Vertebrate Flight


Generalized bat wing
Black Browed Albatross. Photo by Gerald and Buff Corsi; © 2003 California Academy of Sciences.

Okay, now you might be saying: "Enough with the procedure. Give us some hypotheses; tell us what scientists think!" We'll do just that. We are following a simple train of thought; using a wing origin hypothesis from the previous exhibit, we adopt a hypothesis of how flight evolved (its evolution) along with the wings, and then propose an evolutionary hypothesis to explain why it evolved (its origin).

The Flight Debate

A debate that has continued since the 1880s concerns the question of whether flight developed from the ground up (did flight evolve from a bipedal, cursorial, ground-dwelling ancestor?) or from the trees down (did flight evolve from a semi-bipedal, arboreal, leaping and gliding ancestor?). This debate will no doubt continue, however, it is a pointless debate, as neither hypothesis is testable. The important question is, how did the flight stroke evolve?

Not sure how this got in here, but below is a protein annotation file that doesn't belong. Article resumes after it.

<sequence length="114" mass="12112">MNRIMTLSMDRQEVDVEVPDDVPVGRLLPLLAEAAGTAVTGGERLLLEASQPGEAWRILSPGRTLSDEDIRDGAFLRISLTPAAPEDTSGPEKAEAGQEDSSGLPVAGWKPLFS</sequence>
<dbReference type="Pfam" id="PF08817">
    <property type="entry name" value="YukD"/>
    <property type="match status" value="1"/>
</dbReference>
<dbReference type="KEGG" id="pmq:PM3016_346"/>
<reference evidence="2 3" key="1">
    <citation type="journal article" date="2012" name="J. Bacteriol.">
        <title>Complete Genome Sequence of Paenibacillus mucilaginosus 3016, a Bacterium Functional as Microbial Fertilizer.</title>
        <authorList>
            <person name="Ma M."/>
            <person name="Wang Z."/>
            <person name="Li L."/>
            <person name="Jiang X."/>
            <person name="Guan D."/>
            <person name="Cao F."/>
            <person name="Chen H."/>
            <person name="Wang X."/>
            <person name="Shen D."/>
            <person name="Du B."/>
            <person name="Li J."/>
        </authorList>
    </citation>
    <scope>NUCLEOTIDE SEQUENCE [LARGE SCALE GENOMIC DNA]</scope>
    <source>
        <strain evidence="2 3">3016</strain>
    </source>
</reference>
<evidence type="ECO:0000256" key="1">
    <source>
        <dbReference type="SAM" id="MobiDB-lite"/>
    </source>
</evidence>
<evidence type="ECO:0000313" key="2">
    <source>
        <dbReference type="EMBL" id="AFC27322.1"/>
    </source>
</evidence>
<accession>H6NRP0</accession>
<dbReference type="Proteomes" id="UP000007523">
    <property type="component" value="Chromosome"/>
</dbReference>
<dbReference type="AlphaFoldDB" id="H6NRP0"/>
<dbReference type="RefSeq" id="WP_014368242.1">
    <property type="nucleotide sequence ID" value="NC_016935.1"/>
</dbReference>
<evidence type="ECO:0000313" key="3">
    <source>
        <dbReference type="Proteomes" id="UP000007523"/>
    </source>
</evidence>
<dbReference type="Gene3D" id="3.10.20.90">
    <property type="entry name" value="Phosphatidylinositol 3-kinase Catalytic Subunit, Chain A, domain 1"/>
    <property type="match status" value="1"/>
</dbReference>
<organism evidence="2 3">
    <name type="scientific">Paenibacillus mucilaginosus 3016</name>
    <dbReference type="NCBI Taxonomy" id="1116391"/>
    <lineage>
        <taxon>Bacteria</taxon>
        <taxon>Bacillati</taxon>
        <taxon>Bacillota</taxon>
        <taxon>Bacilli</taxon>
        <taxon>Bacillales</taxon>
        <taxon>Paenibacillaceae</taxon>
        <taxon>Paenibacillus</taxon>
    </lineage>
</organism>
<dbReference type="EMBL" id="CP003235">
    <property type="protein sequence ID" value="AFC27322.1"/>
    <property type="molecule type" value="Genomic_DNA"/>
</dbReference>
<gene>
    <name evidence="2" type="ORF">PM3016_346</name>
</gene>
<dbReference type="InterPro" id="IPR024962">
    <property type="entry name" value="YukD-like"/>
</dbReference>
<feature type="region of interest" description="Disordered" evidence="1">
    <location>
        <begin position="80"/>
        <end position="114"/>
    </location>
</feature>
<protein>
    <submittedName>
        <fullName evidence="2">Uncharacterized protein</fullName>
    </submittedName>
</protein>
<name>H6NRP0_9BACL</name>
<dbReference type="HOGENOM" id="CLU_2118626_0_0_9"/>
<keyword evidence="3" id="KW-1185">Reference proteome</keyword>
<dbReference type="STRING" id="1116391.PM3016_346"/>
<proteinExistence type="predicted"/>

Why Did Flight Evolve?: Several Main Hypotheses

  1. To help escape from predators
  2. To help catch flying or speedy prey

  3. To help move from place to place (leaping or gliding)

  4. To free the hindlegs for use as weapons

  5. To gain access to new food sources or an unoccupied niche

These hypotheses also cannot be tested directly. They are interesting ideas, and some may even be right. But we really can't conceive of finding real evidence that will decide the plausibility of these hypotheses.

Flight Origins: Summation

The problem is not whether flight evolved on the ground or in the trees, but how the flight stroke evolved. Without this stroke, you can't fly. So, we study this question by a series of steps. We define what flight is; that is, what features you need to fly. Then, using a cladogram of the flying animals and their closest relatives, we analyze the sequence of assembly of these features, and then infer what these structures were doing when they first evolved.

Next: The Three Solutions to Flight

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